Following on from my Polish Armour On Bucierz Range feature, as promised I have delved into our archives for more KTO Rosomak images, writes Bob Morrison.
Five years ago I penned a magazine article on the wheeled armoured personnel carrier used primarily by the mechanised infantry battalions of the Polish Armed Forces illustrated by photographs taken in the field in western and north-western Poland during exercises in 2014 and 2015, then in 2017 I had the chance to photograph more Polish vehicles acting as Yellow Forces during a multinational exercise in Latvia. Shortly after my article went to print my colleague Carl was able to photograph different Rosomak variants on Bemowo Piskie Training Area in north-eastern Poland and last summer he photographed another variant at the 2019 Armed Forces Day parade in Katowice.
To allow military vehicle enthusiasts and military modellers to see all sides of each vehicle, wherever possible we have provided at least two (usually diagonally opposite) views of our subjects. Of course this has not always been possible, particularly when vehicles were displayed close together or were on parade. Carl and I always do our best to walk round interesting vehicles and take pictures whenever feasible, so hopefully the accompanying shots together with those used in my previous article will give interested readers a reasonable overview of the KTO Rosomak.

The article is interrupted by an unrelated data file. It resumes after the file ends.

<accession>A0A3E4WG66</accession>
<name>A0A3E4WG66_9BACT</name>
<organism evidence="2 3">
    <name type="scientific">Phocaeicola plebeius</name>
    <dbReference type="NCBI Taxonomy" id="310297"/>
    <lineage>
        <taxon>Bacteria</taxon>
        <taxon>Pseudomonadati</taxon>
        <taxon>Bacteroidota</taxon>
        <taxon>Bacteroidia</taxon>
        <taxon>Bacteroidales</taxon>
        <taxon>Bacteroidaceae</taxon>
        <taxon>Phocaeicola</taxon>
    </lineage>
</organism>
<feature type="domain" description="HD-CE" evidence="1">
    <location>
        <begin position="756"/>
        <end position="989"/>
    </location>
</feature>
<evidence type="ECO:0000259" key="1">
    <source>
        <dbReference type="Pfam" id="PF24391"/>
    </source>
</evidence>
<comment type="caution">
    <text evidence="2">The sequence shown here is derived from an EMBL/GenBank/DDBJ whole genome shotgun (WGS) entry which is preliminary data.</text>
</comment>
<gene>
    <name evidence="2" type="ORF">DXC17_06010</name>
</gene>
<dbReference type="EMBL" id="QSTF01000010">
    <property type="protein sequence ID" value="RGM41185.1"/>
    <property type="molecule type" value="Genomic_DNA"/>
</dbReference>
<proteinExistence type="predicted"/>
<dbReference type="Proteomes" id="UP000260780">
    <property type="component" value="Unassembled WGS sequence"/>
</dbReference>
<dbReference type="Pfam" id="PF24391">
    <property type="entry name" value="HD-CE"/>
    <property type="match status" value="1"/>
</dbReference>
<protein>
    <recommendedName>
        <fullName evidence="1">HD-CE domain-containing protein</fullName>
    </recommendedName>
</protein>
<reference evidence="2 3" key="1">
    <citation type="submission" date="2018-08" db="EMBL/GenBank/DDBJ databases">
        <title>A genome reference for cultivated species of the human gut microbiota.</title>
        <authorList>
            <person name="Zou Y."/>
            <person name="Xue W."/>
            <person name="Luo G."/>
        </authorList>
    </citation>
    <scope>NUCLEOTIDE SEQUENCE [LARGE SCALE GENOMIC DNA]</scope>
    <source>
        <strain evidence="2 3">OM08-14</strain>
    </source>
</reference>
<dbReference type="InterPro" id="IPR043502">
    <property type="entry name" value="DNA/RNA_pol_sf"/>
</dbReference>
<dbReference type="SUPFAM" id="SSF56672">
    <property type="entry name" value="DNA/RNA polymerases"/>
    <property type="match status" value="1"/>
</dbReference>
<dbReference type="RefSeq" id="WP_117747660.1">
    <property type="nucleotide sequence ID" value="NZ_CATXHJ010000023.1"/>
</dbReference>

Brief History: A replacement for the Cold War era tracked BMP-1, known as the BWP-1 in Polish service, the infantry fighting vehicle version of the Rosomak is primarily, but not exclusively, used by the 12th,15th, and 17th Mechanised Infantry Brigades plus the 21st Podhale Rifle Brigade, which is a Mountain Infantry formation based near the western Carpathians. Several specialist variants are also used by units and formations supporting these brigades.
The Kołowy Transporter Opancerzony or (Wheeled Armoured Transporter) Rosomak (Wolverine or Glutton) is a licence-built version of the Finnish Patria AMV (Armoured Modular Vehicle) which was developed “to provide optimal modularity of components and to be adaptable for a wide range of versions without changing basic vehicle systems”. The Polish Army was the first external customer for the Patria AMV but a number of design differences were incorporated from the outset to meet Polish requirements.
Compared to the standard AMV, KTO Rosomak armour protection was slightly reduced to both assist with amphibious capability and reduce overall weight to ensure the vehicle was transportable by C-130 Hercules aircraft. However an appliqué armour package was also developed to increase protection level when necessary and for operational reasons linked to the ISAF deployment some vehicles, designated M1M variants, were up-armoured and subsequently lost their amphibious propulsion capability.
A substantial fleet of Rosomaks, probably in excess of one hundred, was deployed by the Polish Army serving in Afghanistan as part of ISAF (International Security and Assistance Force) and at least 16 were also deployed to Chad to assist on MINURCAT, the United Nations Mission in the Central African Republic and Chad. The majority of the Rosomak fleet deployed to Afghanistan was first upgraded with a steel-composite armour package and then protected against rocket propelled grenades with QinetiQ Q-Net panels. While serving with ISAF the Rosomak earned a seemingly well-deserved reputation for both reliability under severe conditions and survivability against both RPG and IED attack; reportedly the only Polish soldier to die as a result of an IED attack in Afghanistan was killed when the vehicle rolled over on him rather than from blast injuries.
- See also: Polish Armour On Bucierz Range
[images © Carl Schulze or Bob Morrison unless noted]